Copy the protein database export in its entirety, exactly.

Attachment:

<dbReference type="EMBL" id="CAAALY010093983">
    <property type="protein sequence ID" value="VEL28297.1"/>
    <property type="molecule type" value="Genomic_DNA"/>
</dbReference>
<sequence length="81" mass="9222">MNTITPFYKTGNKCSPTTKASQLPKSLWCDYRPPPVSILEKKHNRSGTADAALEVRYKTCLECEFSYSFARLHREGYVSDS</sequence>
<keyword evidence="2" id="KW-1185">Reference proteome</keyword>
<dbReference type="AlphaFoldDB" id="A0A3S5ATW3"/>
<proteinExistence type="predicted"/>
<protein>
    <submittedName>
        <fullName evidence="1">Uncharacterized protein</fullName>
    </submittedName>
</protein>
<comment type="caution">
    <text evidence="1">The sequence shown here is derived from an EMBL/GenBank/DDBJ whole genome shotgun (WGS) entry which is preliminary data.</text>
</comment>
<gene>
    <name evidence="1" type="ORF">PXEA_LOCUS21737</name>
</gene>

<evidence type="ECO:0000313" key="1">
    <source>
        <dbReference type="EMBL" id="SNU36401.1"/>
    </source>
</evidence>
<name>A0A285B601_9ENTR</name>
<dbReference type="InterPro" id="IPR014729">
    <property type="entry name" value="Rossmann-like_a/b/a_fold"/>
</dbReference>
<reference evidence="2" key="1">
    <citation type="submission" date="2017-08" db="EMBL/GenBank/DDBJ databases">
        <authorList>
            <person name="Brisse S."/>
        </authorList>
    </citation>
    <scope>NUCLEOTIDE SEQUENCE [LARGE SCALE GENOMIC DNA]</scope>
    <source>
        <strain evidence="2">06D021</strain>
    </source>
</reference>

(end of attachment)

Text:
<dbReference type="EMBL" id="CAAALY010093983">
    <property type="protein sequence ID" value="VEL28297.1"/>
    <property type="molecule type" value="Genomic_DNA"/>
</dbReference>
<sequence length="81" mass="9222">MNTITPFYKTGNKCSPTTKASQLPKSLWCDYRPPPVSILEKKHNRSGTADAALEVRYKTCLECEFSYSFARLHREGYVSDS</sequence>
<keyword evidence="2" id="KW-1185">Reference proteome</keyword>
<dbReference type="AlphaFoldDB" id="A0A3S5ATW3"/>
<proteinExistence type="predicted"/>
<protein>
    <submittedName>
        <fullName evidence="1">Uncharacterized protein</fullName>
    </submittedName>
</protein>
<comment type="caution">
    <text evidence="1">The sequence shown here is derived from an EMBL/GenBank/DDBJ whole genome shotgun (WGS) entry which is preliminary data.</text>
</comment>
<gene>
    <name evidence="1" type="ORF">PXEA_LOCUS21737</name>
</gene>

<evidence type="ECO:0000313" key="1">
    <source>
        <dbReference type="EMBL" id="SNU36401.1"/>
    </source>
</evidence>
<name>A0A285B601_9ENTR</name>
<dbReference type="InterPro" id="IPR014729">
    <property type="entry name" value="Rossmann-like_a/b/a_fold"/>
</dbReference>
<reference evidence="2" key="1">
    <citation type="submission" date="2017-08" db="EMBL/GenBank/DDBJ databases">
        <authorList>
            <person name="Brisse S."/>
        </authorList>
    </citation>
    <scope>NUCLEOTIDE SEQUENCE [LARGE SCALE GENOMIC DNA]</scope>
    <source>
        <strain evidence="2">06D021</strain>
    </source>
</reference>